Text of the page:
The Rundown | Week of 10.21.2019

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CMS Asks Private Sector for AI Advice

The Centers for Medicare & Medicaid Services (CMS) sent out a request for information (RFI) “to obtain input on how the agency can better use emerging technologies. The agency was specifically interested in artificial intelligence “to ensure proper claims payment, reduce provider burden, and overall, conduct program integrity activities in a more efficient manner.” The stated goal of the RFI was to “elevate program integrity, unleash the power of modern private sector innovation, prevent rather than chase fraud waste and abuse through smart, pro-active [sic] measures, and unburden our provider/supplier partners so they can do what they do best – put patients first.”
>> Read More: Request for Information on Using Advanced Technology in Program Integrity

Bipartisan Bill to Boost Rural ACOs

Two senators have introduced a bill that would potentially increase reimbursements for rural accountable care organizations (ACOs). Senators Catherine Cortez Masto (D-Nev.) and Pat Roberts (R-Kan.) are the sponsors of the Rural ACO Improvement Act. The bill would amend “title XVIII of the Social Security Act to improve the benchmarking process for the Medicare Shared Savings Program (MSSP) to ensure that all ACOs have an equal opportunity to share in savings regardless of their geographic location,” according to a letter from the National Association of ACOs (NAACOS). Experts explained: “This legislation fixes an important flaw in the current MSSP benchmarking methodology – a flaw that systematically disadvantages ACOs in rural areas and makes it harder for them to achieve savings even when they improve quality and reduce costs on par with their counterparts in urban areas.”
>> Read More: Rural Glitch Support Letter

HealthCare.Gov Premiums Dropped 4 Percent

Premiums for insurance plans available through dropped 4 percent, though experts note that the plans are still unaffordable to many without subsidies. The benchmark plan is “the second lowest cost silver plan … for a 27 year-old.” Alex Azar, secretary of the Department of Health and Human Services (HHS), said: “Lower costs and more options for American patients are a key piece of President Trump’s healthcare vision: an affordable, patient-centric system that puts you in control, and treats you like a person, not a number.” However, “average premiums are still too high and affordability remains a substantial challenge for people who do not qualify for a tax credit and must pay the entire premium themselves.” Researchers pointed to the 2.5 million people who left the healthcare marketplace because they didn’t receive federal premium tax credits that curb costs.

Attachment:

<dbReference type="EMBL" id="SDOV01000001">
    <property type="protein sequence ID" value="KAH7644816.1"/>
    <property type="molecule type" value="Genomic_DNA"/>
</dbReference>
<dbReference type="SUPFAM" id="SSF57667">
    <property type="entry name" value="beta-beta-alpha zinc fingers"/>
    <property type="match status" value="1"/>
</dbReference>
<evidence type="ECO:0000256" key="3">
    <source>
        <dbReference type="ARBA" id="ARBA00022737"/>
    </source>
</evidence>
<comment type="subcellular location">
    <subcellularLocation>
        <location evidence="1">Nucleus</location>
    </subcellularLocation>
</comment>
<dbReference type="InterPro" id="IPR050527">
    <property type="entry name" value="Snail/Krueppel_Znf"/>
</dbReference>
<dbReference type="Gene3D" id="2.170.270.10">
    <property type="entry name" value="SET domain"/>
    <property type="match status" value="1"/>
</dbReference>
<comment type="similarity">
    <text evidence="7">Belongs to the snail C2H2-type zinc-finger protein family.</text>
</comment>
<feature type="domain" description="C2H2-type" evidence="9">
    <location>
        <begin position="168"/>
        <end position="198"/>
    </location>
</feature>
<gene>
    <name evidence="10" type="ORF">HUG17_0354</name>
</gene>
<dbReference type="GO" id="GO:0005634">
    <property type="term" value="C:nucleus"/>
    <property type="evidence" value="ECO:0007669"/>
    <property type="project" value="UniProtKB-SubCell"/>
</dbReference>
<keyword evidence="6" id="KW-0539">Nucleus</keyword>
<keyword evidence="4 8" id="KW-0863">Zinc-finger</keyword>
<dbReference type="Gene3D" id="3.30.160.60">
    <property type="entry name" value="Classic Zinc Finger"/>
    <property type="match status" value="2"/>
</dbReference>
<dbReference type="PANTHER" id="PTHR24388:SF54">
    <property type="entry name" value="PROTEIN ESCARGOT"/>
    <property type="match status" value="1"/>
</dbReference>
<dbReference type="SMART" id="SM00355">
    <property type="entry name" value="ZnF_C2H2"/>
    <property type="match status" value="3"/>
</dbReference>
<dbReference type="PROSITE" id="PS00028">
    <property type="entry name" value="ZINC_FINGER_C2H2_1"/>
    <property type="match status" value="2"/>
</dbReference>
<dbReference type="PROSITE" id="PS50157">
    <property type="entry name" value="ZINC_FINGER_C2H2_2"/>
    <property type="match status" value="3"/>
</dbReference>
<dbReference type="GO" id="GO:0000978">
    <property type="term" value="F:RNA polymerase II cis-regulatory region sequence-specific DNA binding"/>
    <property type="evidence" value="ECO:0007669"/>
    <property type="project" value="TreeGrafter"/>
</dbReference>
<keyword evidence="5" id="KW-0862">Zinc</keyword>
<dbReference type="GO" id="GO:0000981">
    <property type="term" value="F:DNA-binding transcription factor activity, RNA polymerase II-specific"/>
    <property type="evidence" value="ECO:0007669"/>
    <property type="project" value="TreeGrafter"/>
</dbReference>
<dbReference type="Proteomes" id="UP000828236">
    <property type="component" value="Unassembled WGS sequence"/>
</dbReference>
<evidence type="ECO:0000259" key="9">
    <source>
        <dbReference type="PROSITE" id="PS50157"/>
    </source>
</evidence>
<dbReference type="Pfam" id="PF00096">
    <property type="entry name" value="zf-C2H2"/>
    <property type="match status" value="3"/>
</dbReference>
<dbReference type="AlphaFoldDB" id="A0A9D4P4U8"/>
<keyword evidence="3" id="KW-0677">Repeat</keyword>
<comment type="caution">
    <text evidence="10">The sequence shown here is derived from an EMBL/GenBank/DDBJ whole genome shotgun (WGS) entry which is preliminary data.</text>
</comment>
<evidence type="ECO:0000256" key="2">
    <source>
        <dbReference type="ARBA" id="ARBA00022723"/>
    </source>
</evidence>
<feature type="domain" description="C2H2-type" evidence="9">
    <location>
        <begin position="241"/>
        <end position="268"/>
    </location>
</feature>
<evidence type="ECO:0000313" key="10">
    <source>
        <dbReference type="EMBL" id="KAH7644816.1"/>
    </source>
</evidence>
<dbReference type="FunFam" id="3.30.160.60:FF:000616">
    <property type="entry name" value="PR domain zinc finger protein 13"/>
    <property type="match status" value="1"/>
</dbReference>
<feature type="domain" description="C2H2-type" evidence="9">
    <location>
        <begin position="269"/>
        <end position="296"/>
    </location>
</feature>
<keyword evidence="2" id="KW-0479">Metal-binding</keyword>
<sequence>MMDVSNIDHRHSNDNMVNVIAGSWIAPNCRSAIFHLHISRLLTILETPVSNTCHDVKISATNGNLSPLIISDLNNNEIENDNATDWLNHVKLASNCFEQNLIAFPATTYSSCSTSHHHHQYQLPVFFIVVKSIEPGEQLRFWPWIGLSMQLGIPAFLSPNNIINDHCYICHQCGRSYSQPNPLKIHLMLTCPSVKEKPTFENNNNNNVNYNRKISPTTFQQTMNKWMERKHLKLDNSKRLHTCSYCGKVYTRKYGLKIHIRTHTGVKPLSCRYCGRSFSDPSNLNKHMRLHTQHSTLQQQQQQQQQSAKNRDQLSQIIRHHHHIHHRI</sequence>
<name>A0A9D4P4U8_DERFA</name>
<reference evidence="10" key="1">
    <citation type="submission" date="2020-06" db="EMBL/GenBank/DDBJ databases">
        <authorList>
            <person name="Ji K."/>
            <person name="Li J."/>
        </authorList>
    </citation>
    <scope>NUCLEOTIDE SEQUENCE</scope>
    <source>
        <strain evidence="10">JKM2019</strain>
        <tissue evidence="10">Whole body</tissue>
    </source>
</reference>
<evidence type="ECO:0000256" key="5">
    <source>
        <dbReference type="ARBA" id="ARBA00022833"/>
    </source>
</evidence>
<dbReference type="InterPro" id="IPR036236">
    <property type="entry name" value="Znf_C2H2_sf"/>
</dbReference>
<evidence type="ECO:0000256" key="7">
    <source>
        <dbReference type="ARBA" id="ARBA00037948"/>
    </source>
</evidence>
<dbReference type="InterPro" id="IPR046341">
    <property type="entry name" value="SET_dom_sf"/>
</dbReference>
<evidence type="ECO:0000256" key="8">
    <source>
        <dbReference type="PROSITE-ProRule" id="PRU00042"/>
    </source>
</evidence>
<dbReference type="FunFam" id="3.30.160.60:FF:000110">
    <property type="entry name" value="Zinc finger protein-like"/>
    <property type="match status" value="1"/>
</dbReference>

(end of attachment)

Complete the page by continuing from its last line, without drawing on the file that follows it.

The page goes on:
>> Read More: Premiums for Plans Are Down 4 Percent but Remain Unaffordable to Non-Subsidized Consumers

Report: Burnout Affects Up to 54 Percent of Clinicians, 60 Percent of Residents

According to a recent report from the National Academy of Medicine, between “one-third and one-half of U.S. clinicians experience burnout.” Furthermore, researchers concluded that “addressing the epidemic requires systemic changes by health care organizations, educational institutions, and all levels of government.” The report also found that “45 to 60 percent of medical students and residents” also experienced burnout. Researchers identified six goals to combat the epidemic: create positive work environments; address burnout in training and at the early career stage; reduce tasks that do not improve patient care; improve usability and relevance of health IT; reduce stigma and improve burnout recovery services; and create a national research agenda on clinician well-being.
>> Read More: Taking Action Against Clinician Burnout: A Systems Approach to Professional Well-Being

Study: Walking Speed Linked to Aging

Researchers discovered that the “speed of one’s gait” may “serve as an integrative measure of physical and cognitive health.” Research participants were measured beginning at age 3, and regular follow-up studies occurred for more than 40 years. The study’s authors noted that walking speed involves “an interplay of the musculoskeletal, visual, central nervous, and peripheral nervous systems, as well as aerobic capacity, cardiorespiratory fitness, and energy production and delivery.” This complex combination of functions led researchers to discover that “slow gait speed measured at age 45 years was “associated with physical and biological indicators of accelerated aging, as well as poor neurocognitive functioning.”
>> Read More: Slower Walking in Midlife May Predict Faster Aging

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